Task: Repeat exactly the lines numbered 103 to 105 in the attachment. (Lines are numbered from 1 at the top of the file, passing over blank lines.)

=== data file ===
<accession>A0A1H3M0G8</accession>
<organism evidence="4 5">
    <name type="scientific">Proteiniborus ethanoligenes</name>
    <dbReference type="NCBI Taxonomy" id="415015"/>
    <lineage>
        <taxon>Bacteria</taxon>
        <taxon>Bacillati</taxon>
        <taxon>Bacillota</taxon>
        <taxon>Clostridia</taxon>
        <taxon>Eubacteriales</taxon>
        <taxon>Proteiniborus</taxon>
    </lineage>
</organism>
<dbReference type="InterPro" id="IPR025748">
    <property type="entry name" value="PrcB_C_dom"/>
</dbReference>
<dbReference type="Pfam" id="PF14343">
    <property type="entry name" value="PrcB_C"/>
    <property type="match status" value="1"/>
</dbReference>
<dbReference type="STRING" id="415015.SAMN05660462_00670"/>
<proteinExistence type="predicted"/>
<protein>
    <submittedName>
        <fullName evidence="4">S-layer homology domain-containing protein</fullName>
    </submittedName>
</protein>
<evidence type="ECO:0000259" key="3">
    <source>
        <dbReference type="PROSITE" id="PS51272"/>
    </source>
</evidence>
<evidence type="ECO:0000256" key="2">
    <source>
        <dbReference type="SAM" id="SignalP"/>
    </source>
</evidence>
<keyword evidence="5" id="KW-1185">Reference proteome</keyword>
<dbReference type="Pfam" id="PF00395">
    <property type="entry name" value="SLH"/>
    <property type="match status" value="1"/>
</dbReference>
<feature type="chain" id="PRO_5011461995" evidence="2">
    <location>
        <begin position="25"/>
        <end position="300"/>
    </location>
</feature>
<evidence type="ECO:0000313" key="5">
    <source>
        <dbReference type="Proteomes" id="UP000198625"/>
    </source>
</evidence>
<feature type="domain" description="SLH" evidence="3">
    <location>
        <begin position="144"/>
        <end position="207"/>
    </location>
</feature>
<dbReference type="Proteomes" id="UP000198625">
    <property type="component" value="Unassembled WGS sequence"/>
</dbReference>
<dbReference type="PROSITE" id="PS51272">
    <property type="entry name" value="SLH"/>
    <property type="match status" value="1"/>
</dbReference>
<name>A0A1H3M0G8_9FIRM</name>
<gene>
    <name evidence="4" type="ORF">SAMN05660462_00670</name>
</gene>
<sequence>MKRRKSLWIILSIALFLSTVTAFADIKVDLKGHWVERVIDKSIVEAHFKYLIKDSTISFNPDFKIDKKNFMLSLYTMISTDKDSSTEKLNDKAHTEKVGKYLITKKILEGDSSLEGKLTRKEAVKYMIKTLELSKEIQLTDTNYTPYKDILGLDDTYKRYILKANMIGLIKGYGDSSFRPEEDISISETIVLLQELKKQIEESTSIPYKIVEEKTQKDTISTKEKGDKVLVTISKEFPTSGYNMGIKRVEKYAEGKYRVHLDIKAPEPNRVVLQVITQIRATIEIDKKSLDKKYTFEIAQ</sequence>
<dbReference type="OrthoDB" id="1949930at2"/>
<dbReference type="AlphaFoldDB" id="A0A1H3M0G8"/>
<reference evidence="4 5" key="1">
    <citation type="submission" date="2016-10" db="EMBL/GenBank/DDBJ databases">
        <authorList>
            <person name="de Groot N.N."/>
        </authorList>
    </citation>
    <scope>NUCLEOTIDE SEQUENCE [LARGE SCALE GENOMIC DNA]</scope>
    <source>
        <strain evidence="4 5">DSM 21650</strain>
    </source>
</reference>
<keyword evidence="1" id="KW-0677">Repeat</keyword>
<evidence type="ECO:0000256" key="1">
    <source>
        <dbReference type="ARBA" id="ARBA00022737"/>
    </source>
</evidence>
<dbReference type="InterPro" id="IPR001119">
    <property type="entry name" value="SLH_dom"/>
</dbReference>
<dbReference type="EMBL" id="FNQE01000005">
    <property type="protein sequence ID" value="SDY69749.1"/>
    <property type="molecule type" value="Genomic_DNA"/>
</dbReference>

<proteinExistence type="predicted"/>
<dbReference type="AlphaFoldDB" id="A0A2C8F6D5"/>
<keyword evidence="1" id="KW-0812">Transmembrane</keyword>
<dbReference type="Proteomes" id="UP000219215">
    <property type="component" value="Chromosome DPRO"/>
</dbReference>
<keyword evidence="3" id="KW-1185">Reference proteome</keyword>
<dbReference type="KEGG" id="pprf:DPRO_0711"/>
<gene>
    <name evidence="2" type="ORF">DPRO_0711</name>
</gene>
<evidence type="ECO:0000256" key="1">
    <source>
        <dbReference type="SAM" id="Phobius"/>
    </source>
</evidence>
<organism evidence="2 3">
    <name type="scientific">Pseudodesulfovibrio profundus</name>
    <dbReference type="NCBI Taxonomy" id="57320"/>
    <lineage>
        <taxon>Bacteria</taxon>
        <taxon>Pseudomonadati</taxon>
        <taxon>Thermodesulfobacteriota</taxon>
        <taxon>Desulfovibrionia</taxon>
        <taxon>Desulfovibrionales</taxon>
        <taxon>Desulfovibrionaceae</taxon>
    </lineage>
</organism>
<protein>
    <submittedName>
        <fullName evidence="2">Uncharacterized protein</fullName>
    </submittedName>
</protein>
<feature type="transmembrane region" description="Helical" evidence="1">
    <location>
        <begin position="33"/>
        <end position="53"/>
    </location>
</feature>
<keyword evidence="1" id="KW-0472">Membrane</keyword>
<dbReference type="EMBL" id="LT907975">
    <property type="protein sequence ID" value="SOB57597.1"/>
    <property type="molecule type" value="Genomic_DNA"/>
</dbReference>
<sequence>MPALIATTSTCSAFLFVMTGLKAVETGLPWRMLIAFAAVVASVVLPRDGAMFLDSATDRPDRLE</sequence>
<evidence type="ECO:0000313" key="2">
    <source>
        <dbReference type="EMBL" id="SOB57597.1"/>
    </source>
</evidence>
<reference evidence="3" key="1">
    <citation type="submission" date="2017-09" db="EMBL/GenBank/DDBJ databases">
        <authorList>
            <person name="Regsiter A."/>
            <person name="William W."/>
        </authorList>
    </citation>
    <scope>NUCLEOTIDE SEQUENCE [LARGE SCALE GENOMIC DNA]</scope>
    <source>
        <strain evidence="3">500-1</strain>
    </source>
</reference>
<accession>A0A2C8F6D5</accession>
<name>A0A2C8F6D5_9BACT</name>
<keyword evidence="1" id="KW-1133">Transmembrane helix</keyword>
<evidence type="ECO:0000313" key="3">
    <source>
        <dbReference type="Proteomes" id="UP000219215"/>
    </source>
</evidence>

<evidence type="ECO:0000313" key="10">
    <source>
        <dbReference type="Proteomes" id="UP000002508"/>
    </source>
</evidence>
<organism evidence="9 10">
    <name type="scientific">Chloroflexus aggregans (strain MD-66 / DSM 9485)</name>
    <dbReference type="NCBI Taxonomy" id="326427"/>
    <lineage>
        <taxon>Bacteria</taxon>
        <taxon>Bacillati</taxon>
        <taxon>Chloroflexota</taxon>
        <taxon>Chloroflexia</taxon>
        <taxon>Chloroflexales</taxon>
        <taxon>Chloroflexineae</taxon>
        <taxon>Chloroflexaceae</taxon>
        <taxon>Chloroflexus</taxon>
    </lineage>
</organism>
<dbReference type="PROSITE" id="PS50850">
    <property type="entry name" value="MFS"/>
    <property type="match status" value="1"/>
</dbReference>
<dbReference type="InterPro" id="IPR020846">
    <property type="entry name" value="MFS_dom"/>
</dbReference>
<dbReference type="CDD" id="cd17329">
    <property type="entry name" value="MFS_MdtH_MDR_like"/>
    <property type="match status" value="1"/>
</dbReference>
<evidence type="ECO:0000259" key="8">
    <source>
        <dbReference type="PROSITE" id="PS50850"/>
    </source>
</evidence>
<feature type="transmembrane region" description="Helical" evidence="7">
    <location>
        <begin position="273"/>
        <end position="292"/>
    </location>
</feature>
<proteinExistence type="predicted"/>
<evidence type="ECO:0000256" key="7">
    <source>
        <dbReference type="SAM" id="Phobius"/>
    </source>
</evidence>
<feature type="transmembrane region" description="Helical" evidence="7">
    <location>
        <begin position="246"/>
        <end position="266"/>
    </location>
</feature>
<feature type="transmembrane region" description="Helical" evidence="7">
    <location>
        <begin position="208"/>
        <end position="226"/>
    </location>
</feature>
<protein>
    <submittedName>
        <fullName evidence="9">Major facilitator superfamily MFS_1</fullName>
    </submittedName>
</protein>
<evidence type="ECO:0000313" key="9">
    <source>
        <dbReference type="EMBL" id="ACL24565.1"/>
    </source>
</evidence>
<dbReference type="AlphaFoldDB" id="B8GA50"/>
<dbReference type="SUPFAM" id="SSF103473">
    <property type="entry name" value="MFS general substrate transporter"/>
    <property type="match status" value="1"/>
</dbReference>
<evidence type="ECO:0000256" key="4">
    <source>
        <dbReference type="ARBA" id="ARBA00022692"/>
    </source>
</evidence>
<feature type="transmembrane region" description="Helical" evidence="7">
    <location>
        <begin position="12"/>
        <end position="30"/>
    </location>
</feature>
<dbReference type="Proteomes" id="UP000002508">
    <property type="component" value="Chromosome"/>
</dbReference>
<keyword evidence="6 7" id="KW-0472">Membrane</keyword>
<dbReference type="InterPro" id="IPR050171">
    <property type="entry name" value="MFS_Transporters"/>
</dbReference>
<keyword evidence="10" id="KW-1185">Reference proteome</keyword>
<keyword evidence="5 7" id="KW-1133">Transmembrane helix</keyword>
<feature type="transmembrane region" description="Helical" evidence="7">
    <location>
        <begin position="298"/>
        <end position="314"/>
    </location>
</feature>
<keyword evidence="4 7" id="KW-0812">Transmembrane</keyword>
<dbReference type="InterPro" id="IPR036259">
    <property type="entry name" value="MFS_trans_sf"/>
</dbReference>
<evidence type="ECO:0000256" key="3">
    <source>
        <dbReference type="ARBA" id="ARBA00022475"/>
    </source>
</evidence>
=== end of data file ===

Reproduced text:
</dbReference>
<keyword evidence="3" id="KW-1185">Reference proteome</keyword>
<dbReference type="KEGG" id="pprf:DPRO_0711"/>